is that book going to sell? When will they call for a speaking
opportunity? When? When? When? The same question the Israelites asked
after forty years in the wilderness. They cried out for water, food,
and then meat. Never satisfied to wait on the Lord, they complained and
complained until the Lord’s anger kindled against them.
Do we cry out like that about
our careers? When? When? When? It’s not good enough, Lord. I want more
. . . What if getting our desires too soon means being unprepared to
handle the fame, fortune, or opportunities?
Watching sports, actors, and,
yes, even authors, we find examples of those who cannot manage the
sudden onslaught of fame and finances. It’s not about their success.
The desperate drive for achievement seems to be followed by a frenzy of
spending money on “the good life.” Beyond the wildness comes the
entitlement and minimization of others. The grandiose attitude leads to
seeing others as peons, or not seeing others at all. Ever meet someone
Entitled “famous” people wear an
arrogant attitude. They demand unfaltering, perfect service.
Displeasure is written all over their faces and body postures. They
tell you but don’t listen to you. The world seems to revolve around
their shiny stars. Did they pass God’s test?
How might we pass the heart test?
1. Keep eyes on someone bigger than yourself. Recognize that Jesus is
in control, we are not. Recognizing that we’re here for a greater
purpose, God’s, takes our eyes off of self.
2. Ask the Lord to help you pass His tests and protect you from
stepping out of bounds.
3. Consider someone with admirable abilities but a poor attitude.
Consciously watch his/her behavior. Watch the reactions of people
around him/her. How do you want to affect people?
4. Consider someone with admirable character. Consciously watch his/her
behavior. Watch the reactions of people around him/her. How do you want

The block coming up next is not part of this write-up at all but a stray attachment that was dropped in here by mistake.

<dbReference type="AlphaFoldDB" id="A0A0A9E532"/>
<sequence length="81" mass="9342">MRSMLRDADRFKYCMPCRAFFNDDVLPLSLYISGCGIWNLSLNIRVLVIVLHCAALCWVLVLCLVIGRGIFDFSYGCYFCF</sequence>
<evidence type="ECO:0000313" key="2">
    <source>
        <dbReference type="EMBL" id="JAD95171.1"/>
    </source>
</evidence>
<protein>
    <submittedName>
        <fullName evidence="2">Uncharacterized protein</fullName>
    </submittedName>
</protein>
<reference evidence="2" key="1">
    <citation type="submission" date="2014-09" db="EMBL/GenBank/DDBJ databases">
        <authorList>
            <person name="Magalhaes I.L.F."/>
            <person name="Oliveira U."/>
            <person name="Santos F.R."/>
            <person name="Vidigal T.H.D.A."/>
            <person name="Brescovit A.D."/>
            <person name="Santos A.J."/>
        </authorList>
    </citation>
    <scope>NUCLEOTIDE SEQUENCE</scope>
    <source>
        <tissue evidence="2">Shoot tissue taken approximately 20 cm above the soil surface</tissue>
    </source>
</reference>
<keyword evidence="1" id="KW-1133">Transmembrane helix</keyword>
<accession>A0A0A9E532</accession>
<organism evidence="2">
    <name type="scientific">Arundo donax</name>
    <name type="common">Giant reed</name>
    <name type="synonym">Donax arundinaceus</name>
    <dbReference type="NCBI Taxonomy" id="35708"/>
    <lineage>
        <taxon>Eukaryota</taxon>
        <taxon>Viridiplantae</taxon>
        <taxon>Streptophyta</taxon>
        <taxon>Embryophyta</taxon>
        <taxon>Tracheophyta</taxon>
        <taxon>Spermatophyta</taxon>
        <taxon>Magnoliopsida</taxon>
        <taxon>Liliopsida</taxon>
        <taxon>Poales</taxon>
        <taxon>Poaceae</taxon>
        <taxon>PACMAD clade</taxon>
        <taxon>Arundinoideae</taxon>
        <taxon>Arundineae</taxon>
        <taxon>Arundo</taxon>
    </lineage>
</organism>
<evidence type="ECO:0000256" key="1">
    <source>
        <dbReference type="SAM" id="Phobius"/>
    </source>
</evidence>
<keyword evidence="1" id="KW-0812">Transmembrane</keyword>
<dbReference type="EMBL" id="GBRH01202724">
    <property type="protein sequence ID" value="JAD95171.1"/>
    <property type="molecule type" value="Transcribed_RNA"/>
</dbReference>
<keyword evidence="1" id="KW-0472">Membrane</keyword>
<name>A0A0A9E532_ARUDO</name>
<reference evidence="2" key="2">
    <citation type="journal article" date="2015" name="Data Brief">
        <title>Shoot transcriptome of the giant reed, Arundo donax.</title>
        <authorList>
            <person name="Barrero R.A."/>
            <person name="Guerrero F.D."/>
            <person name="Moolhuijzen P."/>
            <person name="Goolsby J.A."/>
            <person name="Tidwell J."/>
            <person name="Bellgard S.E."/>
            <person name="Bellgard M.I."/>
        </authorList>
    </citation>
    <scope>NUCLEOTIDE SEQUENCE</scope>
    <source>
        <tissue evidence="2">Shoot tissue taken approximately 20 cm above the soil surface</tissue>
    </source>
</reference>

to affect people?
5. Cultivate a servant heart rather than a self-centered heart. Read
Numbers chapter 12 and learn what happened to Miriam and Aaron when
they felt entitled by their positions. See what the Lord does when we
set ourselves above others and against Him.
6. Cultivate joy in helping others. The sense of fulfillment is
7. Cultivate the habit of compliments. The surprised, joyful responses
Remember the blessings of the
Promise Land belonged to those who followed the Lord’s commands, not
those who were impatient. Not those who created other gods. Not those
who followed after their own pleasure and pursuits. God will test our
hearts. We must choose how we react to the circumstances in our
lives—our tests. Will we grumble, complain, and push God’s buttons, or
will we be found humble and obedient regardless of how long it takes?
What will you choose?
Huckleberry Lemonade with Fruited Lemon Ice Cubes
Huckleberries really do exist.
They’re not just a name from Mark Twain’s wonderful books. But since
the smaller cousin of the blueberry isn’t available everywhere, feel
free to substitute with blueberries, raspberries, strawberries, or any
other delectable fruit for this fun summer libation.
1 ½ cups sugar
1 cup water
6–7 large lemons
3 large limes
1 ½ cup lemon juice from the fresh lemons
½ cup lime juice from the fresh limes
1 (or more) cup berries
Reserve ¼ cup of berries (or other fruit)
8 cups of cold water in large clear pitcher (clear to show the beauty)
Directions: Zest all of the
lemons and limes. Juice the lemons and limes. In a saucepan make a
simple syrup by bringing 1 cup of water, the rinds of the juiced fruit,
a tablespoon of the zest, and the sugar to a boil. Once it’s dissolved,
turn off heat. Strain into the pitcher.
Pour fresh lemonade into two ice
cube trays before adding berries to the pitcher. Use berries from the
reserved bunch to drop several into each ice cube. Put ice cube trays
into freezer. Use these instead of straight ice to keep lemonade from
being watered down.
Smash remaining fruit in a small
bowl. Pour fruit and juice into pitcher of lemonade.
Pour over ice cubes and serve. Garnish with mint leaves or spirals of
citrus rind rolled in sugar.